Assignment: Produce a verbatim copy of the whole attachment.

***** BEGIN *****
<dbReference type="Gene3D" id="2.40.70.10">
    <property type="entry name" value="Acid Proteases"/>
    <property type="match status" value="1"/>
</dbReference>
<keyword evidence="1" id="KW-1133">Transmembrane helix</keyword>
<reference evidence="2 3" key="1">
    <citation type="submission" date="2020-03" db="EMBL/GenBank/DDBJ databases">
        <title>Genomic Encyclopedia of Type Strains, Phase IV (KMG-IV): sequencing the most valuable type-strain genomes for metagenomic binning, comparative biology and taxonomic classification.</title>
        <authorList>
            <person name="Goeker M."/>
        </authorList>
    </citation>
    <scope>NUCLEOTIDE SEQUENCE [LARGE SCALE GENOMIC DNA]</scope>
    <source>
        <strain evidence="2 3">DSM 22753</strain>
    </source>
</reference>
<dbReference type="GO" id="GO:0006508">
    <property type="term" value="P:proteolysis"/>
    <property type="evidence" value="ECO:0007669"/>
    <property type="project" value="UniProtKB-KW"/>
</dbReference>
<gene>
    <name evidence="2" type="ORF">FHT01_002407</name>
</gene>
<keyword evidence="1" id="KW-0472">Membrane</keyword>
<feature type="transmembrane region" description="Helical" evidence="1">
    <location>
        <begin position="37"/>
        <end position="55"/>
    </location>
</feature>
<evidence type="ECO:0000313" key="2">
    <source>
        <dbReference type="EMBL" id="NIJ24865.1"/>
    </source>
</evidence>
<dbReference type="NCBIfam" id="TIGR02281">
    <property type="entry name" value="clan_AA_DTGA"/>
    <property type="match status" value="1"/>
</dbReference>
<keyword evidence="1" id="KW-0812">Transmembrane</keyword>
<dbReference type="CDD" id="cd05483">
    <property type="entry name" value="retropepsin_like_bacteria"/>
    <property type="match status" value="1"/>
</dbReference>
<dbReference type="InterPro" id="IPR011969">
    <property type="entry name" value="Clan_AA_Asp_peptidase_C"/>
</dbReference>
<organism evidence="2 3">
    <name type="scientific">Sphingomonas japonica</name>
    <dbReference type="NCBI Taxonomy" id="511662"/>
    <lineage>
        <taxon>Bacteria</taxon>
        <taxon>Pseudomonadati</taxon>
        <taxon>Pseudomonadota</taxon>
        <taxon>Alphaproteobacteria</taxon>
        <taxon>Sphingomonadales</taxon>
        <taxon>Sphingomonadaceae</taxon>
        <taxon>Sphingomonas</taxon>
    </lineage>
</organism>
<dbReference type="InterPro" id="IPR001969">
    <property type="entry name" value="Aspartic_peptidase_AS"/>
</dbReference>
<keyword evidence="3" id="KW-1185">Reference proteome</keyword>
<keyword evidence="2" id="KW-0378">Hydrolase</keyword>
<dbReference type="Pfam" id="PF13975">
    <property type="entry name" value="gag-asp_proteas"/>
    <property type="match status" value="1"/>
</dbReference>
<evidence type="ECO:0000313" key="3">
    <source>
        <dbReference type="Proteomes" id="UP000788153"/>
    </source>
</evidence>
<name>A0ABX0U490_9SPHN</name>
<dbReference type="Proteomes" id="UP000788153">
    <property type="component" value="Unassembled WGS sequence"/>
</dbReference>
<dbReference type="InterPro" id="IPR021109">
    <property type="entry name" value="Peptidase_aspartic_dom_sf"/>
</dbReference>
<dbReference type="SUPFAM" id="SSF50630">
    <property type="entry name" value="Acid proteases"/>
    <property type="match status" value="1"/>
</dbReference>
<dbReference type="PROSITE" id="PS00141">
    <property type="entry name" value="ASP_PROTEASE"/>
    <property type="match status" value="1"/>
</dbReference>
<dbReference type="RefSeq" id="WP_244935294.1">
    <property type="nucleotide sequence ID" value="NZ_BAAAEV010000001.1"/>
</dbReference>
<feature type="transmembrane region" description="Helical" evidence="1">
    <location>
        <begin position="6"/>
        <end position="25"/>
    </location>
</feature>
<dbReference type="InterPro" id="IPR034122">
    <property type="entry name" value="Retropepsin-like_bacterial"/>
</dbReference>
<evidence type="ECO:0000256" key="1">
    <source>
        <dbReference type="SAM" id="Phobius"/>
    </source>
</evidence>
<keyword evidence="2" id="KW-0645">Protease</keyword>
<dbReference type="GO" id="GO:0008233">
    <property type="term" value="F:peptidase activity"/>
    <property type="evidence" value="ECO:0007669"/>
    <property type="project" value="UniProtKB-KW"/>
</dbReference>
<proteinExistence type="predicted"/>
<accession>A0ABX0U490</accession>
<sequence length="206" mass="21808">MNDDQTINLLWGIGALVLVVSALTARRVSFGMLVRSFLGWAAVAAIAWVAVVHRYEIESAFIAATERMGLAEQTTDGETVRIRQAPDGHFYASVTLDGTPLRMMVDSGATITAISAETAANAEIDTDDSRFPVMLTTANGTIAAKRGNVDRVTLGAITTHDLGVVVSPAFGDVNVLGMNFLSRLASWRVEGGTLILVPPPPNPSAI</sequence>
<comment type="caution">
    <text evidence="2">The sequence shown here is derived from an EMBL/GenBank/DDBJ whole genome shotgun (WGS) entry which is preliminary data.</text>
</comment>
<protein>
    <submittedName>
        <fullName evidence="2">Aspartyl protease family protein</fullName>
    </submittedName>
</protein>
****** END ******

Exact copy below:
<dbReference type="Gene3D" id="2.40.70.10">
    <property type="entry name" value="Acid Proteases"/>
    <property type="match status" value="1"/>
</dbReference>
<keyword evidence="1" id="KW-1133">Transmembrane helix</keyword>
<reference evidence="2 3" key="1">
    <citation type="submission" date="2020-03" db="EMBL/GenBank/DDBJ databases">
        <title>Genomic Encyclopedia of Type Strains, Phase IV (KMG-IV): sequencing the most valuable type-strain genomes for metagenomic binning, comparative biology and taxonomic classification.</title>
        <authorList>
            <person name="Goeker M."/>
        </authorList>
    </citation>
    <scope>NUCLEOTIDE SEQUENCE [LARGE SCALE GENOMIC DNA]</scope>
    <source>
        <strain evidence="2 3">DSM 22753</strain>
    </source>
</reference>
<dbReference type="GO" id="GO:0006508">
    <property type="term" value="P:proteolysis"/>
    <property type="evidence" value="ECO:0007669"/>
    <property type="project" value="UniProtKB-KW"/>
</dbReference>
<gene>
    <name evidence="2" type="ORF">FHT01_002407</name>
</gene>
<keyword evidence="1" id="KW-0472">Membrane</keyword>
<feature type="transmembrane region" description="Helical" evidence="1">
    <location>
        <begin position="37"/>
        <end position="55"/>
    </location>
</feature>
<evidence type="ECO:0000313" key="2">
    <source>
        <dbReference type="EMBL" id="NIJ24865.1"/>
    </source>
</evidence>
<dbReference type="NCBIfam" id="TIGR02281">
    <property type="entry name" value="clan_AA_DTGA"/>
    <property type="match status" value="1"/>
</dbReference>
<keyword evidence="1" id="KW-0812">Transmembrane</keyword>
<dbReference type="CDD" id="cd05483">
    <property type="entry name" value="retropepsin_like_bacteria"/>
    <property type="match status" value="1"/>
</dbReference>
<dbReference type="InterPro" id="IPR011969">
    <property type="entry name" value="Clan_AA_Asp_peptidase_C"/>
</dbReference>
<organism evidence="2 3">
    <name type="scientific">Sphingomonas japonica</name>
    <dbReference type="NCBI Taxonomy" id="511662"/>
    <lineage>
        <taxon>Bacteria</taxon>
        <taxon>Pseudomonadati</taxon>
        <taxon>Pseudomonadota</taxon>
        <taxon>Alphaproteobacteria</taxon>
        <taxon>Sphingomonadales</taxon>
        <taxon>Sphingomonadaceae</taxon>
        <taxon>Sphingomonas</taxon>
    </lineage>
</organism>
<dbReference type="InterPro" id="IPR001969">
    <property type="entry name" value="Aspartic_peptidase_AS"/>
</dbReference>
<keyword evidence="3" id="KW-1185">Reference proteome</keyword>
<keyword evidence="2" id="KW-0378">Hydrolase</keyword>
<dbReference type="Pfam" id="PF13975">
    <property type="entry name" value="gag-asp_proteas"/>
    <property type="match status" value="1"/>
</dbReference>
<evidence type="ECO:0000313" key="3">
    <source>
        <dbReference type="Proteomes" id="UP000788153"/>
    </source>
</evidence>
<name>A0ABX0U490_9SPHN</name>
<dbReference type="Proteomes" id="UP000788153">
    <property type="component" value="Unassembled WGS sequence"/>
</dbReference>
<dbReference type="InterPro" id="IPR021109">
    <property type="entry name" value="Peptidase_aspartic_dom_sf"/>
</dbReference>
<dbReference type="SUPFAM" id="SSF50630">
    <property type="entry name" value="Acid proteases"/>
    <property type="match status" value="1"/>
</dbReference>
<dbReference type="PROSITE" id="PS00141">
    <property type="entry name" value="ASP_PROTEASE"/>
    <property type="match status" value="1"/>
</dbReference>
<dbReference type="RefSeq" id="WP_244935294.1">
    <property type="nucleotide sequence ID" value="NZ_BAAAEV010000001.1"/>
</dbReference>
<feature type="transmembrane region" description="Helical" evidence="1">
    <location>
        <begin position="6"/>
        <end position="25"/>
    </location>
</feature>
<dbReference type="InterPro" id="IPR034122">
    <property type="entry name" value="Retropepsin-like_bacterial"/>
</dbReference>
<evidence type="ECO:0000256" key="1">
    <source>
        <dbReference type="SAM" id="Phobius"/>
    </source>
</evidence>
<keyword evidence="2" id="KW-0645">Protease</keyword>
<dbReference type="GO" id="GO:0008233">
    <property type="term" value="F:peptidase activity"/>
    <property type="evidence" value="ECO:0007669"/>
    <property type="project" value="UniProtKB-KW"/>
</dbReference>
<proteinExistence type="predicted"/>
<accession>A0ABX0U490</accession>
<sequence length="206" mass="21808">MNDDQTINLLWGIGALVLVVSALTARRVSFGMLVRSFLGWAAVAAIAWVAVVHRYEIESAFIAATERMGLAEQTTDGETVRIRQAPDGHFYASVTLDGTPLRMMVDSGATITAISAETAANAEIDTDDSRFPVMLTTANGTIAAKRGNVDRVTLGAITTHDLGVVVSPAFGDVNVLGMNFLSRLASWRVEGGTLILVPPPPNPSAI</sequence>
<comment type="caution">
    <text evidence="2">The sequence shown here is derived from an EMBL/GenBank/DDBJ whole genome shotgun (WGS) entry which is preliminary data.</text>
</comment>
<protein>
    <submittedName>
        <fullName evidence="2">Aspartyl protease family protein</fullName>
    </submittedName>
</protein>